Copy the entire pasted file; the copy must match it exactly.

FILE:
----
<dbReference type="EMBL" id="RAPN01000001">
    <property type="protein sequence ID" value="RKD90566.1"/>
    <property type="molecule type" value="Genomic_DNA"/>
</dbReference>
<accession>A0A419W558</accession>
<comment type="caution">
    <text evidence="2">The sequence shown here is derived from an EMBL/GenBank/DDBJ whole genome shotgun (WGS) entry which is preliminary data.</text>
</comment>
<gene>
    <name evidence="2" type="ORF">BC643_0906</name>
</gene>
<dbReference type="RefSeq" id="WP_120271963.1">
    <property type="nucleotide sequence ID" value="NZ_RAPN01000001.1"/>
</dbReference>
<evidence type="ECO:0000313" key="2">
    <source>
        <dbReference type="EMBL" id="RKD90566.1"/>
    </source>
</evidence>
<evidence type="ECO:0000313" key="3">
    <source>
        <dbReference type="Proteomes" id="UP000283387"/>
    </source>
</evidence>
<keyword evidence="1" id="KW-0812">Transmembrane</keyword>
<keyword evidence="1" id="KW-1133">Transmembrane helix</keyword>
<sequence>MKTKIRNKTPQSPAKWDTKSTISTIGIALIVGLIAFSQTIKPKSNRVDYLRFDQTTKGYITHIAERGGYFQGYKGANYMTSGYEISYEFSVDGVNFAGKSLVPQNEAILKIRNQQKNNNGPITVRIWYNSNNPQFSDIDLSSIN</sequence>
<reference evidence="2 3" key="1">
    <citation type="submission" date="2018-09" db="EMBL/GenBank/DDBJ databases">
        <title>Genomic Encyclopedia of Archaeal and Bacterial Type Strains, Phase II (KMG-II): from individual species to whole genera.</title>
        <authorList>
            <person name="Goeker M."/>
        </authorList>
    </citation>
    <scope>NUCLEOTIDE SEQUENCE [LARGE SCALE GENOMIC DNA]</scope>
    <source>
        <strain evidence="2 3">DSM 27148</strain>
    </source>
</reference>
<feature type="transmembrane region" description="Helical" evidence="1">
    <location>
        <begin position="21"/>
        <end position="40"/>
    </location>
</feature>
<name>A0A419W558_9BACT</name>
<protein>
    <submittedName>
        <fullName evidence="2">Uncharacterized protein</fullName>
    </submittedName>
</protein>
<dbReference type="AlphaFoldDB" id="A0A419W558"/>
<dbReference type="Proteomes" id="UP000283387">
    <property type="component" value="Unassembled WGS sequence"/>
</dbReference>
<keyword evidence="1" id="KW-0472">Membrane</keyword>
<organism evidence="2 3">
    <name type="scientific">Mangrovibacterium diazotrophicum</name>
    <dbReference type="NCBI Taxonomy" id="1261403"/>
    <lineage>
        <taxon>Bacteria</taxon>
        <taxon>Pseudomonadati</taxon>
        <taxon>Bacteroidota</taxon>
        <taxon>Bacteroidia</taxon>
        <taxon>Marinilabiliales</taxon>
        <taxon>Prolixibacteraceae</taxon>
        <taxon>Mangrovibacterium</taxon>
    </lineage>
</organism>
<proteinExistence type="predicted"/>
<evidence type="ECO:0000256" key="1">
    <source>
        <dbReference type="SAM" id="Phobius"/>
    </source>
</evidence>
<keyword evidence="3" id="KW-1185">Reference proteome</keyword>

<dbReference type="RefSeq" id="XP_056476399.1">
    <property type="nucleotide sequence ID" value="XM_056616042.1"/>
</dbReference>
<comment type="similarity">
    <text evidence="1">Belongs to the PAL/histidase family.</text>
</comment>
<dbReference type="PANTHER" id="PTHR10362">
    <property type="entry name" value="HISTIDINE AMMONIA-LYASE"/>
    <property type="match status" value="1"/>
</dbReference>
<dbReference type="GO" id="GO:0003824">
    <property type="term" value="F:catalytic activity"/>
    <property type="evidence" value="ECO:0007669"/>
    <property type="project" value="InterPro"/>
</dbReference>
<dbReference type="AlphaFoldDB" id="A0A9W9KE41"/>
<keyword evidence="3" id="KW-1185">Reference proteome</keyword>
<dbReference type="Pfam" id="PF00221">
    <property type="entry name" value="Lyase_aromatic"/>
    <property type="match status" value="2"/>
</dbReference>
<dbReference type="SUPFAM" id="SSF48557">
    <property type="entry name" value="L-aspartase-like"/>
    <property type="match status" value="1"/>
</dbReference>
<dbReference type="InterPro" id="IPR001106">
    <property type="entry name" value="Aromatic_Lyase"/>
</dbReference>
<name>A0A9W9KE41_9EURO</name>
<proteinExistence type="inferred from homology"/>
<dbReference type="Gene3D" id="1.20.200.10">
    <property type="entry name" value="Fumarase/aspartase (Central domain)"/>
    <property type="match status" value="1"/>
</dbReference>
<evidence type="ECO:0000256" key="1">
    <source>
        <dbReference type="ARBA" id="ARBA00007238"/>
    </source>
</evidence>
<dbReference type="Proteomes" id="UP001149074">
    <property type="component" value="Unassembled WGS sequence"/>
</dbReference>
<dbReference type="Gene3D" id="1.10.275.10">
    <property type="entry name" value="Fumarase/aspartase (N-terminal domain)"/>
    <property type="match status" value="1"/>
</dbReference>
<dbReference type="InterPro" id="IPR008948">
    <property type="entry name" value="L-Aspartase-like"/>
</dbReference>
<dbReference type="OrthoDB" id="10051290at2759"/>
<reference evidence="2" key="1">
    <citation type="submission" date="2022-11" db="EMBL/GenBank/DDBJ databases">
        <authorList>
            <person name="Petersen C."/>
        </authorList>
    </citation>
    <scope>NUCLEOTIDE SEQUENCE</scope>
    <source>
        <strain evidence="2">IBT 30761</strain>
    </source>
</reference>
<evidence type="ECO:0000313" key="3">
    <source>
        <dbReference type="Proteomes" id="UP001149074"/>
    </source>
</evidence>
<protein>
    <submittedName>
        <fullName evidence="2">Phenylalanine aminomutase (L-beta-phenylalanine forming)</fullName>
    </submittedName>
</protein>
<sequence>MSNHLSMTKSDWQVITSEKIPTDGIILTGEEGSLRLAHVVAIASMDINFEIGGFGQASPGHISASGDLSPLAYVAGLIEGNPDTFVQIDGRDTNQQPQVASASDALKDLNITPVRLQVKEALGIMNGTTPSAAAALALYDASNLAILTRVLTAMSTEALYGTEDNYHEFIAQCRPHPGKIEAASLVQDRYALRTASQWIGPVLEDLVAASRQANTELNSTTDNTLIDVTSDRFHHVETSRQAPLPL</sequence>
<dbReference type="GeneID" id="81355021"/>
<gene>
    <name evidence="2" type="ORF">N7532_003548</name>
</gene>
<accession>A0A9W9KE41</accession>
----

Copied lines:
<dbReference type="EMBL" id="RAPN01000001">
    <property type="protein sequence ID" value="RKD90566.1"/>
    <property type="molecule type" value="Genomic_DNA"/>
</dbReference>
<accession>A0A419W558</accession>
<comment type="caution">
    <text evidence="2">The sequence shown here is derived from an EMBL/GenBank/DDBJ whole genome shotgun (WGS) entry which is preliminary data.</text>
</comment>
<gene>
    <name evidence="2" type="ORF">BC643_0906</name>
</gene>
<dbReference type="RefSeq" id="WP_120271963.1">
    <property type="nucleotide sequence ID" value="NZ_RAPN01000001.1"/>
</dbReference>
<evidence type="ECO:0000313" key="2">
    <source>
        <dbReference type="EMBL" id="RKD90566.1"/>
    </source>
</evidence>
<evidence type="ECO:0000313" key="3">
    <source>
        <dbReference type="Proteomes" id="UP000283387"/>
    </source>
</evidence>
<keyword evidence="1" id="KW-0812">Transmembrane</keyword>
<keyword evidence="1" id="KW-1133">Transmembrane helix</keyword>
<sequence>MKTKIRNKTPQSPAKWDTKSTISTIGIALIVGLIAFSQTIKPKSNRVDYLRFDQTTKGYITHIAERGGYFQGYKGANYMTSGYEISYEFSVDGVNFAGKSLVPQNEAILKIRNQQKNNNGPITVRIWYNSNNPQFSDIDLSSIN</sequence>
<reference evidence="2 3" key="1">
    <citation type="submission" date="2018-09" db="EMBL/GenBank/DDBJ databases">
        <title>Genomic Encyclopedia of Archaeal and Bacterial Type Strains, Phase II (KMG-II): from individual species to whole genera.</title>
        <authorList>
            <person name="Goeker M."/>
        </authorList>
    </citation>
    <scope>NUCLEOTIDE SEQUENCE [LARGE SCALE GENOMIC DNA]</scope>
    <source>
        <strain evidence="2 3">DSM 27148</strain>
    </source>
</reference>
<feature type="transmembrane region" description="Helical" evidence="1">
    <location>
        <begin position="21"/>
        <end position="40"/>
    </location>
</feature>
<name>A0A419W558_9BACT</name>
<protein>
    <submittedName>
        <fullName evidence="2">Uncharacterized protein</fullName>
    </submittedName>
</protein>
<dbReference type="AlphaFoldDB" id="A0A419W558"/>
<dbReference type="Proteomes" id="UP000283387">
    <property type="component" value="Unassembled WGS sequence"/>
</dbReference>
<keyword evidence="1" id="KW-0472">Membrane</keyword>
<organism evidence="2 3">
    <name type="scientific">Mangrovibacterium diazotrophicum</name>
    <dbReference type="NCBI Taxonomy" id="1261403"/>
    <lineage>
        <taxon>Bacteria</taxon>
        <taxon>Pseudomonadati</taxon>
        <taxon>Bacteroidota</taxon>
        <taxon>Bacteroidia</taxon>
        <taxon>Marinilabiliales</taxon>
        <taxon>Prolixibacteraceae</taxon>
        <taxon>Mangrovibacterium</taxon>
    </lineage>
</organism>
<proteinExistence type="predicted"/>
<evidence type="ECO:0000256" key="1">
    <source>
        <dbReference type="SAM" id="Phobius"/>
    </source>
</evidence>
<keyword evidence="3" id="KW-1185">Reference proteome</keyword>

<dbReference type="RefSeq" id="XP_056476399.1">
    <property type="nucleotide sequence ID" value="XM_056616042.1"/>
</dbReference>
<comment type="similarity">
    <text evidence="1">Belongs to the PAL/histidase family.</text>
</comment>
<dbReference type="PANTHER" id="PTHR10362">
    <property type="entry name" value="HISTIDINE AMMONIA-LYASE"/>
    <property type="match status" value="1"/>
</dbReference>
<dbReference type="GO" id="GO:0003824">
    <property type="term" value="F:catalytic activity"/>
    <property type="evidence" value="ECO:0007669"/>
    <property type="project" value="InterPro"/>
</dbReference>
<dbReference type="AlphaFoldDB" id="A0A9W9KE41"/>
<keyword evidence="3" id="KW-1185">Reference proteome</keyword>
<dbReference type="Pfam" id="PF00221">
    <property type="entry name" value="Lyase_aromatic"/>
    <property type="match status" value="2"/>
</dbReference>
<dbReference type="SUPFAM" id="SSF48557">
    <property type="entry name" value="L-aspartase-like"/>
    <property type="match status" value="1"/>
</dbReference>
<dbReference type="InterPro" id="IPR001106">
    <property type="entry name" value="Aromatic_Lyase"/>
</dbReference>
<name>A0A9W9KE41_9EURO</name>
<proteinExistence type="inferred from homology"/>
<dbReference type="Gene3D" id="1.20.200.10">
    <property type="entry name" value="Fumarase/aspartase (Central domain)"/>
    <property type="match status" value="1"/>
</dbReference>
<evidence type="ECO:0000256" key="1">
    <source>
        <dbReference type="ARBA" id="ARBA00007238"/>
    </source>
</evidence>
<dbReference type="Proteomes" id="UP001149074">
    <property type="component" value="Unassembled WGS sequence"/>
</dbReference>
<dbReference type="Gene3D" id="1.10.275.10">
    <property type="entry name" value="Fumarase/aspartase (N-terminal domain)"/>
    <property type="match status" value="1"/>
</dbReference>
<dbReference type="InterPro" id="IPR008948">
    <property type="entry name" value="L-Aspartase-like"/>
</dbReference>
<dbReference type="OrthoDB" id="10051290at2759"/>
<reference evidence="2" key="1">
    <citation type="submission" date="2022-11" db="EMBL/GenBank/DDBJ databases">
        <authorList>
            <person name="Petersen C."/>
        </authorList>
    </citation>
    <scope>NUCLEOTIDE SEQUENCE</scope>
    <source>
        <strain evidence="2">IBT 30761</strain>
    </source>
</reference>
<evidence type="ECO:0000313" key="3">
    <source>
        <dbReference type="Proteomes" id="UP001149074"/>
    </source>
</evidence>
<protein>
    <submittedName>
        <fullName evidence="2">Phenylalanine aminomutase (L-beta-phenylalanine forming)</fullName>
    </submittedName>
</protein>
<sequence>MSNHLSMTKSDWQVITSEKIPTDGIILTGEEGSLRLAHVVAIASMDINFEIGGFGQASPGHISASGDLSPLAYVAGLIEGNPDTFVQIDGRDTNQQPQVASASDALKDLNITPVRLQVKEALGIMNGTTPSAAAALALYDASNLAILTRVLTAMSTEALYGTEDNYHEFIAQCRPHPGKIEAASLVQDRYALRTASQWIGPVLEDLVAASRQANTELNSTTDNTLIDVTSDRFHHVETSRQAPLPL</sequence>
<dbReference type="GeneID" id="81355021"/>
<gene>
    <name evidence="2" type="ORF">N7532_003548</name>
</gene>
<accession>A0A9W9KE41</accession>